An invisible skate carves a pristine, icy surface, signaling the opening of Tim Fywell's "Ice Princess," the latest Disney success to hit the big screen nationwide.
This is no blockbuster depicting great Disney leaders like the mighty Mufasa or crafty and charismatic Mulan. Instead, "Ice Princess" relates the touching story of teenage physics-genius-turned-ice-skating-champion Casey Carlyle (Michelle Trachtenberg), showcasing a positive progression in most of the movie's main characters.
The baggy-eyed Casey bikes over to the Harwood Ice Skating Rink, armed with a video camera and a mind to delve into the physics of ice skating. There, she finds not only skilled teenage skaters, including Nikki (Kirsten Olson) and Gen Harwood (Hayden Panettiere), doing amazing moves in preparation for the regional meet, but also a mob of angry parents threatening to turn her in to the police for "scooping [their kids'] triple loop." With the help of her ID, notebook, and letters of references, Casey is able to convince the parents that she's just a student doing a research project, and she begins developing equations for her project.
However, Casey discovers much more than physics equations by the side of the ice rink. As she starts beginner lessons with Tina Harwood (Kim Cattrall), a retired Olympic ice skater, Casey finds Teddy Harwood (Trevor Blumas) and the two gradually become closer. Teddy is an immediately likeable mechanic, whose sarcastic humor could make even the most sober audience chuckle. When describing his Zamboni, he exclaims, "Put this baby on the road and I can book her up to two miles per hour. She can blow the doors off any street sweeper on the road."
Trachtenberg does a wonderful job acting as an overworked high school girl who balances both her schoolwork and skating by working late nights on her project and skating extra time behind her mother's back. After a successful recital, she realizes that she could truly be great at ice skating, and tries out for the regional skating competition, where she is to be pitted against tough competition.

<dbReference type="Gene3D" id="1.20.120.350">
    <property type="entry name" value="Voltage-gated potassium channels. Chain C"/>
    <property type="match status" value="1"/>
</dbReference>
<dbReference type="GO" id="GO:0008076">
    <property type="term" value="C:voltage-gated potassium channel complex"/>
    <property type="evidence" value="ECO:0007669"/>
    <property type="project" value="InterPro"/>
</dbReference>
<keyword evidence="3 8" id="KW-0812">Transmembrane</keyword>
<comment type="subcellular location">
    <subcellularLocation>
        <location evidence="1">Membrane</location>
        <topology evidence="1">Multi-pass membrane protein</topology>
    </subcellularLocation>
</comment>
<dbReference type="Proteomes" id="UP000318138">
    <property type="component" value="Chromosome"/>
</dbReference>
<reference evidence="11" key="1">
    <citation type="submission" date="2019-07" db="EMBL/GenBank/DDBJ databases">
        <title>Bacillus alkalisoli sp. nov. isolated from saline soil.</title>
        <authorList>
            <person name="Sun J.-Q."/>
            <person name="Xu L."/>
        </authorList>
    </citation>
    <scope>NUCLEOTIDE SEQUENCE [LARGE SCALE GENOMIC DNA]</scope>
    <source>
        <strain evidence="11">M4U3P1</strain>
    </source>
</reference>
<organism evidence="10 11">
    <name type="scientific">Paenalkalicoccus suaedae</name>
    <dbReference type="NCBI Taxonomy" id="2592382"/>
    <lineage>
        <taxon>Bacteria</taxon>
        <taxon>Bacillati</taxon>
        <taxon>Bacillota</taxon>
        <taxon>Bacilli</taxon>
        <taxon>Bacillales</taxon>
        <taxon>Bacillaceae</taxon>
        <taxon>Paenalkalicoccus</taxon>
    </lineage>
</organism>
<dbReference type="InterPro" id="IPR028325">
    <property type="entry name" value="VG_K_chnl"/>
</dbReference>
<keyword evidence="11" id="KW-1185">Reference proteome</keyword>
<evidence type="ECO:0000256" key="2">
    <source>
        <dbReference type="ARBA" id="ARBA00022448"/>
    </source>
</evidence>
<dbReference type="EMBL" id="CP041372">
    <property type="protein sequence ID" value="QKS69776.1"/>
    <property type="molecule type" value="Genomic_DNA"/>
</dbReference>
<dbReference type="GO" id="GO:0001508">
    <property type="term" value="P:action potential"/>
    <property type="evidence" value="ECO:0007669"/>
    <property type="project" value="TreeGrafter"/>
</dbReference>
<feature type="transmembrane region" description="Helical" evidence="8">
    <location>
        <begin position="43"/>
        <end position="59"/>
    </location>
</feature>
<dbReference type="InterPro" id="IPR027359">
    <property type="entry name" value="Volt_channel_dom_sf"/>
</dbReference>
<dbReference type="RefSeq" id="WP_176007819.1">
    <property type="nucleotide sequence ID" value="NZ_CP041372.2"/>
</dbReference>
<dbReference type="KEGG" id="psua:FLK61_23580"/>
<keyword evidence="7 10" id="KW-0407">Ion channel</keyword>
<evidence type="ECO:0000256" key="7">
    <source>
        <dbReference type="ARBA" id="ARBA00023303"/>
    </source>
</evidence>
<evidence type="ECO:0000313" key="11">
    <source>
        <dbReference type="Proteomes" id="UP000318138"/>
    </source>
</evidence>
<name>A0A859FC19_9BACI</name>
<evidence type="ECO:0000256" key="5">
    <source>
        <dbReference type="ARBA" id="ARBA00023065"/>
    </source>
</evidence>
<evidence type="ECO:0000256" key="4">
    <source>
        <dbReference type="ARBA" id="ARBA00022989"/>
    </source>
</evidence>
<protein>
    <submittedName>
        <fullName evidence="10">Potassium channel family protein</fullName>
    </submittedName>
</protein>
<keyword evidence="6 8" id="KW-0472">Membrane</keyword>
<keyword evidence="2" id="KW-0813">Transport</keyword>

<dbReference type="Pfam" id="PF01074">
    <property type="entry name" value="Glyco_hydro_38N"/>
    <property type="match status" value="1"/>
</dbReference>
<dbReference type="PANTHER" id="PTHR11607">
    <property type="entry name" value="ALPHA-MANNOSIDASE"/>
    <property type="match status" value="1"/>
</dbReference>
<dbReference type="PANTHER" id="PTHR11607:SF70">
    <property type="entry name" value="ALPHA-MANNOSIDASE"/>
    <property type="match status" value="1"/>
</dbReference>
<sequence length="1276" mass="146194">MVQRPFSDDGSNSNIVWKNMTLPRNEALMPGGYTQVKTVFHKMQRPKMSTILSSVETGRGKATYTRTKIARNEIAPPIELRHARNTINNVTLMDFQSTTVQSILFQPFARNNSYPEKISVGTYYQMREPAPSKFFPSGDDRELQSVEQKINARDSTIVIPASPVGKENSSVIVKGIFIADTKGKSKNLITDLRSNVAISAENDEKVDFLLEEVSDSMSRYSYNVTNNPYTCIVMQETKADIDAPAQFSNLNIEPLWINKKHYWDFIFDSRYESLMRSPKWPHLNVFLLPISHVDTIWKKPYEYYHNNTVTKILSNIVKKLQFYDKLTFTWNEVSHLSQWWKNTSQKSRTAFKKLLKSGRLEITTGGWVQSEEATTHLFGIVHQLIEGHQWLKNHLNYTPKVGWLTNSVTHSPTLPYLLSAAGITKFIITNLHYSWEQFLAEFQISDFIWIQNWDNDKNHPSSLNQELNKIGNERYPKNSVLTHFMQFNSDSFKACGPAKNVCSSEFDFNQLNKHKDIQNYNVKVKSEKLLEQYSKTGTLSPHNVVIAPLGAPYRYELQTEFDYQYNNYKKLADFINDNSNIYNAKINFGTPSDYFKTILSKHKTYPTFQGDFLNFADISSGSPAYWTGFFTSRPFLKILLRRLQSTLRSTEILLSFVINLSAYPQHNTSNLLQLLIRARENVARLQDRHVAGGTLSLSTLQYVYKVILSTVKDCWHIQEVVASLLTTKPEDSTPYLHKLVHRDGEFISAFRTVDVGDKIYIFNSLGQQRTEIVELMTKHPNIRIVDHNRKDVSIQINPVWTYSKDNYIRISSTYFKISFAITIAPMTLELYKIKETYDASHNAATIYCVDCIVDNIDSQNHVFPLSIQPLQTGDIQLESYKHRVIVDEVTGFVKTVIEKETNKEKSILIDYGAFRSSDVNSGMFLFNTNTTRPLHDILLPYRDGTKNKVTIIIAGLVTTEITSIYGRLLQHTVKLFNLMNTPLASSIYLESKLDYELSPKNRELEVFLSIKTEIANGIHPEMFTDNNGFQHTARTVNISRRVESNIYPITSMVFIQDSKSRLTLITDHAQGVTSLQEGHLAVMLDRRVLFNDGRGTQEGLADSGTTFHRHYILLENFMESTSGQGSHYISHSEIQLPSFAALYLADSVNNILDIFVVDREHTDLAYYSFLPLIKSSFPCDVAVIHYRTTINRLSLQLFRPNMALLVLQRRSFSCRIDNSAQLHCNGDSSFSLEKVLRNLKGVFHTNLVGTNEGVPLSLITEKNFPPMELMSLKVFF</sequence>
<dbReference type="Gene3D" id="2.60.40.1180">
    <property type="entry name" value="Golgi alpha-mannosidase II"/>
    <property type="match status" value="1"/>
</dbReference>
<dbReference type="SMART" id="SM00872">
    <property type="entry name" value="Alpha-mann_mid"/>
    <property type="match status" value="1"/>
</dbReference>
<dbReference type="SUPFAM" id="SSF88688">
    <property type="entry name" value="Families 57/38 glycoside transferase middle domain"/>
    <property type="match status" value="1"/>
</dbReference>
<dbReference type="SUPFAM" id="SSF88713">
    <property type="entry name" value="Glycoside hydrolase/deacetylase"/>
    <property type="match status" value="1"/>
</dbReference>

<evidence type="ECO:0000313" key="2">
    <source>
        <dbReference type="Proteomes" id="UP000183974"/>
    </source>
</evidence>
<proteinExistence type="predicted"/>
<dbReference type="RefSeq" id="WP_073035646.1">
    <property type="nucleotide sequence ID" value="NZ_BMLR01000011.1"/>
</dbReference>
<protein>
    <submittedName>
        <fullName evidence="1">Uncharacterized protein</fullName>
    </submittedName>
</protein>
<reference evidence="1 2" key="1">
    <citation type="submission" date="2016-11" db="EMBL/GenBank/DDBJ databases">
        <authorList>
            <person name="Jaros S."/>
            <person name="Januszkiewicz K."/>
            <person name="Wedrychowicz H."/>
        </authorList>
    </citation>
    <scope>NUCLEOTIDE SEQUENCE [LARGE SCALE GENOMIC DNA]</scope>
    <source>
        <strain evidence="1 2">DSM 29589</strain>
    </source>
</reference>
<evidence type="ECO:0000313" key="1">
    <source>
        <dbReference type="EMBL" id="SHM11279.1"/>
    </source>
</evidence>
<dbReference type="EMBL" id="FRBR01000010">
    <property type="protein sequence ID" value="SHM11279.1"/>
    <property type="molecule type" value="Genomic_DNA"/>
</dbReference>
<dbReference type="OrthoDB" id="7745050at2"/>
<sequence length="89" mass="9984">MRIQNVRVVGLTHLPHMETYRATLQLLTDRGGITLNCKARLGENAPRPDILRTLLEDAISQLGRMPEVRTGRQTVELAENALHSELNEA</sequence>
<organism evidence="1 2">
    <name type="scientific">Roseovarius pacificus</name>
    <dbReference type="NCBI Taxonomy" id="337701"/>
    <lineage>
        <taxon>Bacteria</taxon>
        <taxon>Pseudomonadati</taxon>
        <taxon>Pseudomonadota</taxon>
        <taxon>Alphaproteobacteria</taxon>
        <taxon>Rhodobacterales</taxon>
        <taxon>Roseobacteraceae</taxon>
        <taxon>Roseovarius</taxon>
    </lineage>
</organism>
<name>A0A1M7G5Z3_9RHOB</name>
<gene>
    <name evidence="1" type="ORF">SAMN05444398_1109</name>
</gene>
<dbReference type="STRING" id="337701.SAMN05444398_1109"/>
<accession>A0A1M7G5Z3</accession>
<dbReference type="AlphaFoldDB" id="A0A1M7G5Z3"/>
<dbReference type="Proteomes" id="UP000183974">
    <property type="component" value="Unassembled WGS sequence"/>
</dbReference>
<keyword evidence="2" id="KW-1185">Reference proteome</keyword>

Following an exciting short program in which Casey finishes fifth and Gen Harwood fourth, Tina Harwood shows her true colors by offering to buy Casey a new pair of skates, since hers are worn. Unfortunately, new skates cannot be used in competition for at least a week until they are worn in, causing Casey to fall and be eliminated from the next round of competition, opening a spot for the coach's daughter. The snide Harwood remarks it was better for Casey this way and that competition is ruthless by nature.
After her failure at regionals, Casey's life is in shambles. Her secret ice skating practices have estranged her from her mother, and her grades in school are slipping. However, the young skater eventually realizes that these are simply the signs of her change from student to athlete. As the movie comes to a satisfactory close, other characters, including both Casey's mother and coach, undergo similar changes to improve all of their life outlooks by the end of the movie.
Perhaps the easiest part of this film to criticize is the underlying idea that it is acceptable to give up education for the sake of a professional sport. However, Casey's idea of sports being more important than school simply falls under the ideology of following one's own dreams — the teenager dreams of being an ice skater, following this dream as far as she can.
Ice Princess (92 minutes) is rated G
John Silberholz. The Chips PRODMAN (and editoral board member), John enjoys basketball, tennis and biking, looks forward to yet another year on Chips. Among other things, he enjoys climbing trees (even though he has a weird tendancy of falling off of them), biking like crazy, playing basketball, … More »